How we change what others think, feel, believe and do
A bonding conversation is one in which the discussion brings people emotionally closer together such that the primary outcome is a stronger bond between them.
Here are several types of bonding conversation:
In persuasive conversations, the relationship may well be temporary, yet the persuader needs to convince the other person and making a personal connection with them. This is typically done, at least in the short term, by finding similarities. It has been said that we buy from people rather than companies, and the bonding process is an important step.
Persuasive bonding happens as a temporary phenomenon in many everyday conversations where one person wants to persuade another and requires more influence than is offered by existing bonds. This can be seen in conversations between friends and colleagues where more than a simple request is needed to gain agreement.
Bonding activity in persuasive conversations can be found in small talk where similarities are highlighted. After this, a wide range of persuasive methods act around the interpersonal bond, either building it or using it to sell.
There are a number of asymmetric relationships where one person has a clear superior position in which they seek to direct the actions (and maybe even the thoughts) or other people. Typical such relationships include parents, business managers and military officers. In these situations an ideal is to bond the subordinate person to the superior, such that the subordinate feels beholden to the superior person and so obeys commands without question.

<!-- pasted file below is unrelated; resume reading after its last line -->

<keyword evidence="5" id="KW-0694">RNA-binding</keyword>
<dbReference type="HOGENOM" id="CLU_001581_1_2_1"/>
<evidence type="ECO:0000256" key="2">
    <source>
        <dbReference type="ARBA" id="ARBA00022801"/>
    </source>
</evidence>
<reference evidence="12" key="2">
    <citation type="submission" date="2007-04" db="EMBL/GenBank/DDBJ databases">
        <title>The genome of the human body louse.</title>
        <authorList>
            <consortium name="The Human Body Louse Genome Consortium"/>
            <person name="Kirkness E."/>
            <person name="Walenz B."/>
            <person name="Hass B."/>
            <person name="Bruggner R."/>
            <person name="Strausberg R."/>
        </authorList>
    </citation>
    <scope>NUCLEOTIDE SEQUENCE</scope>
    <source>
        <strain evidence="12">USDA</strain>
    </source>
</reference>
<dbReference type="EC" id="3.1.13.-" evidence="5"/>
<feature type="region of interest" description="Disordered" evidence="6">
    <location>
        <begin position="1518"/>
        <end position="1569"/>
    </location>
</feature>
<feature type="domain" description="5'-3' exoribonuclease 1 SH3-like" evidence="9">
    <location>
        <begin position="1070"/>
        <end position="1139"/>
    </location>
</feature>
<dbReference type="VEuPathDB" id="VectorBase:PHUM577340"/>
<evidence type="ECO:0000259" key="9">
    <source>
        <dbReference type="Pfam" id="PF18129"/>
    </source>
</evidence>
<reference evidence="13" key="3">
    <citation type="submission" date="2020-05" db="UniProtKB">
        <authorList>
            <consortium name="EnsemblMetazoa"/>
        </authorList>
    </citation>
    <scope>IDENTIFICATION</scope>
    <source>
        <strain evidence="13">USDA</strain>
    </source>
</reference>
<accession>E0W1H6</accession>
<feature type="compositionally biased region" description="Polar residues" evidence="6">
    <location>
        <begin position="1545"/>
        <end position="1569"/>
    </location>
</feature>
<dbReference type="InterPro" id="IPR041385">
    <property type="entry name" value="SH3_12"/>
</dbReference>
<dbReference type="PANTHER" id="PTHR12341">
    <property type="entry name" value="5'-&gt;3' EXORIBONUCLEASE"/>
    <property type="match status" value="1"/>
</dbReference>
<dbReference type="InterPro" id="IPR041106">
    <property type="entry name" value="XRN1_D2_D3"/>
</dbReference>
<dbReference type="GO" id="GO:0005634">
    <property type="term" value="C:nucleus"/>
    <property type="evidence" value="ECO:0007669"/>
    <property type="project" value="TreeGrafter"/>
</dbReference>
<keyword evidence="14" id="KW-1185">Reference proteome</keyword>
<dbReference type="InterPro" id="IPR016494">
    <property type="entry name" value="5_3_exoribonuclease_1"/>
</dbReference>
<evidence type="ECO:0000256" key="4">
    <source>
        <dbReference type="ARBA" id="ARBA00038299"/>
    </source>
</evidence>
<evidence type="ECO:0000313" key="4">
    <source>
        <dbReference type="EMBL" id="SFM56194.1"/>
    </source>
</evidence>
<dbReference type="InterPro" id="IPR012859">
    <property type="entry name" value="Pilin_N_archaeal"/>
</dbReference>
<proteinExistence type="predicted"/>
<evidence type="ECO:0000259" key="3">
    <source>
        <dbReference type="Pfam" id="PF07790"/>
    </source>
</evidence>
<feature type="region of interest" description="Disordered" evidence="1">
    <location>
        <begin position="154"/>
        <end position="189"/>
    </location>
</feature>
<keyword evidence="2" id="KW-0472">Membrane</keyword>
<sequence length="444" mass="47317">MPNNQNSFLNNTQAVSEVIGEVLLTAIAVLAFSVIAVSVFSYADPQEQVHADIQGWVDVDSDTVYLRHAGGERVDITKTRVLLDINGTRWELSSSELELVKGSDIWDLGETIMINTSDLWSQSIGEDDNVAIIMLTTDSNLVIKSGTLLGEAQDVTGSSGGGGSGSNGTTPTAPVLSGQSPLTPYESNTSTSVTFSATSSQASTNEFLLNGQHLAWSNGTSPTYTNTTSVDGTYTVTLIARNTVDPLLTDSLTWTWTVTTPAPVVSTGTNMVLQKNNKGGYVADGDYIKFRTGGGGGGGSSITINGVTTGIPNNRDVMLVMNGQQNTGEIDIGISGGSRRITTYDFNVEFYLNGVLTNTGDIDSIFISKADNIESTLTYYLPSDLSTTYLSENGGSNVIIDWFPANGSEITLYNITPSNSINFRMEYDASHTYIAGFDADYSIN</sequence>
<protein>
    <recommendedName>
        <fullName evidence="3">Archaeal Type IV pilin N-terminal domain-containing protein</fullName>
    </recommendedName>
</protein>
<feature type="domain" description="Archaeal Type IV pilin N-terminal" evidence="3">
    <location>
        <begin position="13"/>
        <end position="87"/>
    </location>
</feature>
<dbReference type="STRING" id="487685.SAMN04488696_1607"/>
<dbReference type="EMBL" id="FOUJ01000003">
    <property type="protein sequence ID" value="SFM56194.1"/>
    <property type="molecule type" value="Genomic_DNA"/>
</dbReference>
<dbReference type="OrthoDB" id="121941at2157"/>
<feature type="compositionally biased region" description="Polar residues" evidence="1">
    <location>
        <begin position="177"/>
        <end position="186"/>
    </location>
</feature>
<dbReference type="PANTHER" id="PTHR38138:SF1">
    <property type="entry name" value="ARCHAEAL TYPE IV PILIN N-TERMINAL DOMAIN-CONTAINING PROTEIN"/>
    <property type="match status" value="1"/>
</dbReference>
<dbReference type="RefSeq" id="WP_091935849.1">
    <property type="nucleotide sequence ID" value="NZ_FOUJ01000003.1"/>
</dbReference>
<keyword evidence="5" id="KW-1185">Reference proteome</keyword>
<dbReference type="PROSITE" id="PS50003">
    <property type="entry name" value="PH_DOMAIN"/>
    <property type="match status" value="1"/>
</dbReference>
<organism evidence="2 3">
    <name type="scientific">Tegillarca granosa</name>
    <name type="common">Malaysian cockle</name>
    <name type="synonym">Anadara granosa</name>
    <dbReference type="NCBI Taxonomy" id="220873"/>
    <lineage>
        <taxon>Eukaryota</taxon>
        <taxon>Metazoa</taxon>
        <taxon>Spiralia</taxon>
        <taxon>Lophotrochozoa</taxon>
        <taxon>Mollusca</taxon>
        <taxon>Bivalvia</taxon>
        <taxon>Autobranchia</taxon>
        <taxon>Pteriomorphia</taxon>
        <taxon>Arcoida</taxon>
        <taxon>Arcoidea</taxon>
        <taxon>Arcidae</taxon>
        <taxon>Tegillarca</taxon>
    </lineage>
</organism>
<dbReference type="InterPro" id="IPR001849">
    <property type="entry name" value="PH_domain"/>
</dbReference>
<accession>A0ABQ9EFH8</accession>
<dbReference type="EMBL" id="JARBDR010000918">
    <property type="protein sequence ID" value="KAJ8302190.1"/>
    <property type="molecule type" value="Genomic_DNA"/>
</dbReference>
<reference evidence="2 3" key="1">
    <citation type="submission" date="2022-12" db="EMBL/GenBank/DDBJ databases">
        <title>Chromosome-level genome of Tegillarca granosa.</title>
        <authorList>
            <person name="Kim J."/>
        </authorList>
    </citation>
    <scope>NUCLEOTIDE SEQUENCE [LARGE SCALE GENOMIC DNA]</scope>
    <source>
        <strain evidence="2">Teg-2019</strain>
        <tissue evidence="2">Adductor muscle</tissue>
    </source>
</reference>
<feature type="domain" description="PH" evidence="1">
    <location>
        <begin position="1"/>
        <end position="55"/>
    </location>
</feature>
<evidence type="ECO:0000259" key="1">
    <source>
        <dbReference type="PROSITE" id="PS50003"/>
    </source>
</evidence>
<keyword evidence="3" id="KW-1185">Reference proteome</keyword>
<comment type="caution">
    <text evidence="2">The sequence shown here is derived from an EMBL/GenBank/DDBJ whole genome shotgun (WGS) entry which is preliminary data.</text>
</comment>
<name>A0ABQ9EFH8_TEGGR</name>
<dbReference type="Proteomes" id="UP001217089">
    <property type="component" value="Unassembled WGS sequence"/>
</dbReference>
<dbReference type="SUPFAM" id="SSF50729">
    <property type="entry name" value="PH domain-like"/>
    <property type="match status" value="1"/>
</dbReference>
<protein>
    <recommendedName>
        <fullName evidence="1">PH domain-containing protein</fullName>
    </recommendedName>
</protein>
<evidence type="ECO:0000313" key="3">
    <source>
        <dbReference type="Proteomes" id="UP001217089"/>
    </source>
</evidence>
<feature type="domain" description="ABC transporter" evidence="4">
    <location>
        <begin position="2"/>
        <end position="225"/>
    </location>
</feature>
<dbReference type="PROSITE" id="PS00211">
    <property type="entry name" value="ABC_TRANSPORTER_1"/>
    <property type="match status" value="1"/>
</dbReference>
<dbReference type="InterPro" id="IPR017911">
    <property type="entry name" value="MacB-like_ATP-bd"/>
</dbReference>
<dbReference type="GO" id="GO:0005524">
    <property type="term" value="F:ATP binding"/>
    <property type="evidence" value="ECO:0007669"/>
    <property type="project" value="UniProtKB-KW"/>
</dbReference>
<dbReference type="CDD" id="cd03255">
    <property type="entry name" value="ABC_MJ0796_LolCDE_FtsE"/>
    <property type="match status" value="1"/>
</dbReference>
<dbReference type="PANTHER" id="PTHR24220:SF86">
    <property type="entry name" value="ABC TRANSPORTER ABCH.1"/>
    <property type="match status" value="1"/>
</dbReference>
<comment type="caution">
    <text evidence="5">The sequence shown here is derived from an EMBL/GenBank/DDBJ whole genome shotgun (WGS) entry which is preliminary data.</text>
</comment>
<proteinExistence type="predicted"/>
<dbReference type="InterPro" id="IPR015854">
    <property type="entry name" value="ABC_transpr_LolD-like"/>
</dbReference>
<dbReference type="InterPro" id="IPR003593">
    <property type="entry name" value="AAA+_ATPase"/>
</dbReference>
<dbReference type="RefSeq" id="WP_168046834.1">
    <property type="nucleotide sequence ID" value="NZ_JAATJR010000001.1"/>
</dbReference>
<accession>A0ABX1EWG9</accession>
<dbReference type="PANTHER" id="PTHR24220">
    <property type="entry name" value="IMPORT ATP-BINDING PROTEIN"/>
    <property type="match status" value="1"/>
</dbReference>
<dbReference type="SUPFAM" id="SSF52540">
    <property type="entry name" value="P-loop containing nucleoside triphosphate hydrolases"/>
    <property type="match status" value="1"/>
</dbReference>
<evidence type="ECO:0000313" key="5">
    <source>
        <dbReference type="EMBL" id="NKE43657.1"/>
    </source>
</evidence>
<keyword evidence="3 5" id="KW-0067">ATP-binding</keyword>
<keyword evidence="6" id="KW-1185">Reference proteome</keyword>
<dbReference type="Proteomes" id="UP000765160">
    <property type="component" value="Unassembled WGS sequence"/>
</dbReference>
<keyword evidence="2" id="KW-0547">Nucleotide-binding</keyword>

A way that command is often established is to give direction and then use simple pleasure and pain in the form of reward and punishment to condition the other person into obedience. Even when the relationship involves more pain than pleasure, the consistency principle may apply in a way that leads the subordinate person to rationalize their obedience by concluding they really do want to do it. This is one reason why people in abusive relationships stay together.
Commanding conversations that create bonds may well involve the command person showing some respect and kindness to their inferiors, even if this is during the brief period of issuing commands. They may also thank them when commands are completed.
In a collegiate relationship, people work together, often within the same company, towards shared or related goals. This activity is significantly helped if they achieve some kind of bonding. One way this is done in organizations can be seen in the way that people dress in similar ways. They also attend company events and interact with a wide range of their colleagues on a daily basis, if only greeting them as they pass. Knowing and saying a person's name is a surprisingly important step along the way, an activity where the ubiquitous organization charts may help.
Organizations can be viewed as 'trust boundaries', where everyone inside automatically trusts one another more than people from outside the organization (and if this is not true then the organization is in deep trouble). Without bonds with your work colleagues any interaction would take much more effort as each person checks up on the other, watches their back and otherwise incurs transaction cost.